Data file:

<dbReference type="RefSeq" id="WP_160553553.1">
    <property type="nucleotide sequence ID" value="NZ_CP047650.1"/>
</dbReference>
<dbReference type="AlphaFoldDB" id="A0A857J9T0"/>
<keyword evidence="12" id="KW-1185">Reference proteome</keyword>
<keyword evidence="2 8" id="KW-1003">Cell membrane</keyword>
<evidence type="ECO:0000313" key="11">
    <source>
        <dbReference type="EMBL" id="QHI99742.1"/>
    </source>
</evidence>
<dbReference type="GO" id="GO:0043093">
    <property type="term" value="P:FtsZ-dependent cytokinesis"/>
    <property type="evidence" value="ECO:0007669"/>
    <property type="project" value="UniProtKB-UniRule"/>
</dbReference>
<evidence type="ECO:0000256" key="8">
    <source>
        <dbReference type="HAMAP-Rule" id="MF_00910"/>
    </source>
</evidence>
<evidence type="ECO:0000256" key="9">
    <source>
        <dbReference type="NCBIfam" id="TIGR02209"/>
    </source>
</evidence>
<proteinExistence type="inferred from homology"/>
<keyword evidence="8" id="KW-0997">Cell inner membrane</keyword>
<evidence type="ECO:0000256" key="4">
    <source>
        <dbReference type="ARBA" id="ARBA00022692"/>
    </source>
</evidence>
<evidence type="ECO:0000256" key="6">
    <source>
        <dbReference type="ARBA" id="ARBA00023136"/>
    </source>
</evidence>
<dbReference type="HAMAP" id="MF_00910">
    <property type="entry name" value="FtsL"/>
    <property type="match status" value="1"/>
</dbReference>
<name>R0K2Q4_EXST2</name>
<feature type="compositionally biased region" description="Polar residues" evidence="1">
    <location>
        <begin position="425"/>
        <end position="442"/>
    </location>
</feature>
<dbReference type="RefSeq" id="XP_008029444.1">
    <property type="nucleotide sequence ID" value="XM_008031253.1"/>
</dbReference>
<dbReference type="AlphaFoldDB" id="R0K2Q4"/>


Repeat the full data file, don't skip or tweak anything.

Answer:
<dbReference type="RefSeq" id="WP_160553553.1">
    <property type="nucleotide sequence ID" value="NZ_CP047650.1"/>
</dbReference>
<dbReference type="AlphaFoldDB" id="A0A857J9T0"/>
<keyword evidence="12" id="KW-1185">Reference proteome</keyword>
<keyword evidence="2 8" id="KW-1003">Cell membrane</keyword>
<evidence type="ECO:0000313" key="11">
    <source>
        <dbReference type="EMBL" id="QHI99742.1"/>
    </source>
</evidence>
<dbReference type="GO" id="GO:0043093">
    <property type="term" value="P:FtsZ-dependent cytokinesis"/>
    <property type="evidence" value="ECO:0007669"/>
    <property type="project" value="UniProtKB-UniRule"/>
</dbReference>
<evidence type="ECO:0000256" key="8">
    <source>
        <dbReference type="HAMAP-Rule" id="MF_00910"/>
    </source>
</evidence>
<evidence type="ECO:0000256" key="9">
    <source>
        <dbReference type="NCBIfam" id="TIGR02209"/>
    </source>
</evidence>
<proteinExistence type="inferred from homology"/>
<keyword evidence="8" id="KW-0997">Cell inner membrane</keyword>
<evidence type="ECO:0000256" key="4">
    <source>
        <dbReference type="ARBA" id="ARBA00022692"/>
    </source>
</evidence>
<evidence type="ECO:0000256" key="6">
    <source>
        <dbReference type="ARBA" id="ARBA00023136"/>
    </source>
</evidence>
<dbReference type="HAMAP" id="MF_00910">
    <property type="entry name" value="FtsL"/>
    <property type="match status" value="1"/>
</dbReference>
<name>R0K2Q4_EXST2</name>
<feature type="compositionally biased region" description="Polar residues" evidence="1">
    <location>
        <begin position="425"/>
        <end position="442"/>
    </location>
</feature>
<dbReference type="RefSeq" id="XP_008029444.1">
    <property type="nucleotide sequence ID" value="XM_008031253.1"/>
</dbReference>
<dbReference type="AlphaFoldDB" id="R0K2Q4"/>